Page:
Northern Illinois University Press


From Assimilation to Antisemitism

The "Jewish Question" in Poland, 1850-1914

Theodore R. Weeks

"Well-written, thoroughly researched, and carefully balanced ... a reliable, concise, and highly accessible account."—American Historical Review

"A significant contribution to our understanding of the relations between Poles and Jews before World War I. An important achievement."—The Polish Review

"Erudite and fascinating. Essential reading."—Religious Studies Review

Before the mid-nineteenth century, Jews in the Polish lands led lives quite separate from their Christian neighbors. As modern ideologies of nationalism gained strength, however, Jewish separateness came to be seen as a problem, even a threat, to the Polish nation. Assimilation, a process by which Jews would become Poles in all but their religious practices, was the solution most often presented by liberal Poles from the late eighteenth century—when the “Jewish question” was first seriously debated in Polish society—until the late nineteenth century. This solution foresaw the cultural, linguistic, and external differences between Catholic Poles and Jews diminishing, thereby allowing Polish-speaking, European-clad Jews to take their appropriate place within the Polish nation.

As Russian cultural and linguistic domination threatened both Polish society and Jews, assimilation was also seen as a means of strengthening the Polish nation. Unfortunately, however, closer relations between Poles and Jews led to increased frictions and even strife between them. In the final decades of the nineteenth century, the solution of assimilation was called into question more and more both by Polish antisemites and by Jewish nationalists. By 1914 the gap between "Polish" and "Jewish" had become so great that many declared it impossible to simultaneously be a "good Jew" and a "good Pole."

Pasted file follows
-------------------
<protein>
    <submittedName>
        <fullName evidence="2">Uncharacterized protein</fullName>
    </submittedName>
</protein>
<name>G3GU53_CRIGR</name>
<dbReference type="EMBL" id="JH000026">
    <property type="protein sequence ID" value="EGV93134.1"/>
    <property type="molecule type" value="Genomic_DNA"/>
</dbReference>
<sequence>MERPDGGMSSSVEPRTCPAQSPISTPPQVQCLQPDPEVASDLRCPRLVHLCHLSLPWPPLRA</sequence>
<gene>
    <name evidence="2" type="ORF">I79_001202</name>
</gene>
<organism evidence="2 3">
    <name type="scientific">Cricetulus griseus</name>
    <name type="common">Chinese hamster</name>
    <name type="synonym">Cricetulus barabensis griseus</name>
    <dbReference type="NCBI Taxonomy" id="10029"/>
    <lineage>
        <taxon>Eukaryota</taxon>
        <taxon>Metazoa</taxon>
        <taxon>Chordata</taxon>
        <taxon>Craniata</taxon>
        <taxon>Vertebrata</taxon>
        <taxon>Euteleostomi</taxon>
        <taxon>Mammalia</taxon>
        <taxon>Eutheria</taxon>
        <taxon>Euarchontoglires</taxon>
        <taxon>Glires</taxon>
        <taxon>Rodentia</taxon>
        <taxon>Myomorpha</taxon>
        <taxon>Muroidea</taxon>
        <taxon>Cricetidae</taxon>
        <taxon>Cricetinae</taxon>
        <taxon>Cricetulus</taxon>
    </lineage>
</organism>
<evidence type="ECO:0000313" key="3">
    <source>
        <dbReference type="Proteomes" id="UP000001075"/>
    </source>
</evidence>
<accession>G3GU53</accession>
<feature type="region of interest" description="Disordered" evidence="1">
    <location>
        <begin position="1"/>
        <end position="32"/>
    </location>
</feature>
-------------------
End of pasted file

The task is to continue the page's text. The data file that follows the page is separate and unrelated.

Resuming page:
Weeks examines how the ideal of assimilation was gradually replaced by more exclusionary and aggressive ideologies, culminating in the early twentieth century in widespread Polish antisemitism. He argues that several long-term factors—economic change, political and cultural repression, the general intensification of national consciousness at the time, and the Revolution of 1905—played a part in the deterioration of Polish-Jewish relations. As the hope for Polish cultural and political autonomy dwindled, Jews became an easy target for Poles.

(2005) 255 pp.
ISBN: 978-0-87580-352-4
cloth $44.00

Theodore R. Weeks is Associate Professor of History at Southern Illinois University at Carbondale and is the author of Nation and State in Late Imperial Russia.

Table of Contents

Introduction
1—Historical Background—Poles and Jews to the 1850s
2—The Winds of Change, 1856-1863
3—Defeat, Development, Recovery, 1864-1880
4—Traumatic Years, 1881-1882
5—Beginnings of Modern Polish Antisemitism, 1883-1892
6—Progress and Reaction, 1893-1903
7—Revolution, 1904-1906
8—Breakdown, 1907-1914
Conclustion—Polish-Jewish Relations in European Context
Notes
Select Bibliography
Index

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ISBN: 978-0-87580-352-4
cloth $44.00